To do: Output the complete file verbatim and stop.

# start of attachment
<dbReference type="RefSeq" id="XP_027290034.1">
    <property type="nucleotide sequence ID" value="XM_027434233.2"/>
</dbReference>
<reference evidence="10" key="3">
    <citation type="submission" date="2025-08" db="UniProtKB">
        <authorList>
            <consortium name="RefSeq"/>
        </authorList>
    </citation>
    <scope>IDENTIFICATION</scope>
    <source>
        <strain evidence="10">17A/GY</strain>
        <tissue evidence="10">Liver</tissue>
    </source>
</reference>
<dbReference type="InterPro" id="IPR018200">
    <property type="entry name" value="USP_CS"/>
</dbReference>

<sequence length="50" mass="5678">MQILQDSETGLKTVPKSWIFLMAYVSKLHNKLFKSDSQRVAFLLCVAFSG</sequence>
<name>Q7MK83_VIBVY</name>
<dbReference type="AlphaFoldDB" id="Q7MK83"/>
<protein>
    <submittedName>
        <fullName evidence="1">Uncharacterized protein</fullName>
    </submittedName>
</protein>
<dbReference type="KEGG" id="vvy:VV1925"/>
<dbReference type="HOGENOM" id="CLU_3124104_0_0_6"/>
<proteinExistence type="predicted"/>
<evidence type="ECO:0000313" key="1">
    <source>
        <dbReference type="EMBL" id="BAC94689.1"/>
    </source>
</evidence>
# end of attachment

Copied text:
<dbReference type="RefSeq" id="XP_027290034.1">
    <property type="nucleotide sequence ID" value="XM_027434233.2"/>
</dbReference>
<reference evidence="10" key="3">
    <citation type="submission" date="2025-08" db="UniProtKB">
        <authorList>
            <consortium name="RefSeq"/>
        </authorList>
    </citation>
    <scope>IDENTIFICATION</scope>
    <source>
        <strain evidence="10">17A/GY</strain>
        <tissue evidence="10">Liver</tissue>
    </source>
</reference>
<dbReference type="InterPro" id="IPR018200">
    <property type="entry name" value="USP_CS"/>
</dbReference>

<sequence length="50" mass="5678">MQILQDSETGLKTVPKSWIFLMAYVSKLHNKLFKSDSQRVAFLLCVAFSG</sequence>
<name>Q7MK83_VIBVY</name>
<dbReference type="AlphaFoldDB" id="Q7MK83"/>
<protein>
    <submittedName>
        <fullName evidence="1">Uncharacterized protein</fullName>
    </submittedName>
</protein>
<dbReference type="KEGG" id="vvy:VV1925"/>
<dbReference type="HOGENOM" id="CLU_3124104_0_0_6"/>
<proteinExistence type="predicted"/>
<evidence type="ECO:0000313" key="1">
    <source>
        <dbReference type="EMBL" id="BAC94689.1"/>
    </source>
</evidence>